I spent just 2 semesters at this course, but wow, how much I learned in there. I had classes on Art History that finally taught me something, and photography classes on the works of Robert Frank and Henri Cartier-Bresson. On my first semester I had to write, produce and direct an ad for a comercial product that was randomly assigned to my team. Another very important assignment was to put together an art installation based on the theme "friendship", but following the value of "multiplicity" as explained by Italo Calvino in his book "Six Memos for the Next Millennium".

    For my analytical brain that had always studied math, statistics, computer science, all of this was mind-blowing. What, I just need to give you my understanding of the subject? But how do I know if I understood it correctly? Eh, there is no 'right' answer?

    Not only did I succeed with one of the top grades of the class, I also made friends that are still my best friends today. Yet there was still the minor problem of the expensive tuition to be paid. My company was doing worst than ever, my girlfriend and I had broken up, and my debt was increasing exponentially very month, which resulted in sleepless nights worrying about what I would do to fix this. So I did what I knew was my only option: dropped out of college again, dismantled my company and looked for any job in IT that would pay me enough so I could start paying off my debt. It took me 2 more years, and a few jobs in different companies along the way, but I finally paid off all my debt and got back on track.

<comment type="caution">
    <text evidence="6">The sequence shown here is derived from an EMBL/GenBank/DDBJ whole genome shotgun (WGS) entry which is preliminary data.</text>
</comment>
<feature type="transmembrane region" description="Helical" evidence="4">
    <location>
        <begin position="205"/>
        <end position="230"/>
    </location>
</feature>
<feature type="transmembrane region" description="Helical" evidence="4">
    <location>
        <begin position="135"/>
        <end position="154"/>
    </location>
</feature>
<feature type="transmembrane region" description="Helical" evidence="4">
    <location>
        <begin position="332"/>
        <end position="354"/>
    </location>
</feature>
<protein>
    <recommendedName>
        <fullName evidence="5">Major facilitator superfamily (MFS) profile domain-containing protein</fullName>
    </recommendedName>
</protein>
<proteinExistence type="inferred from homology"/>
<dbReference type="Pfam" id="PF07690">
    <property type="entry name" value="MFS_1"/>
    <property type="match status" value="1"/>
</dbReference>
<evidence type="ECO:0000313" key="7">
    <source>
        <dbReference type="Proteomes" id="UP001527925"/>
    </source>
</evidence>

The curious thing is that even after all these years, now and then some of that old craving still haunts me whenever I'm bored at work... A desire to start my own business, or to go back to cinema... a desire to work on something that lasts.... something differently than just work in projects that always seem so important for companies, even though they will be replaced by something else in less than 1-2 years.

    The only difference is that now I would like to think I'm a tiny bit smarter, so I try to plan my moves without disrupting my reasonably stable life... but I still wonder if this craving will ever go away...

    (Photo credit: by ARMLE)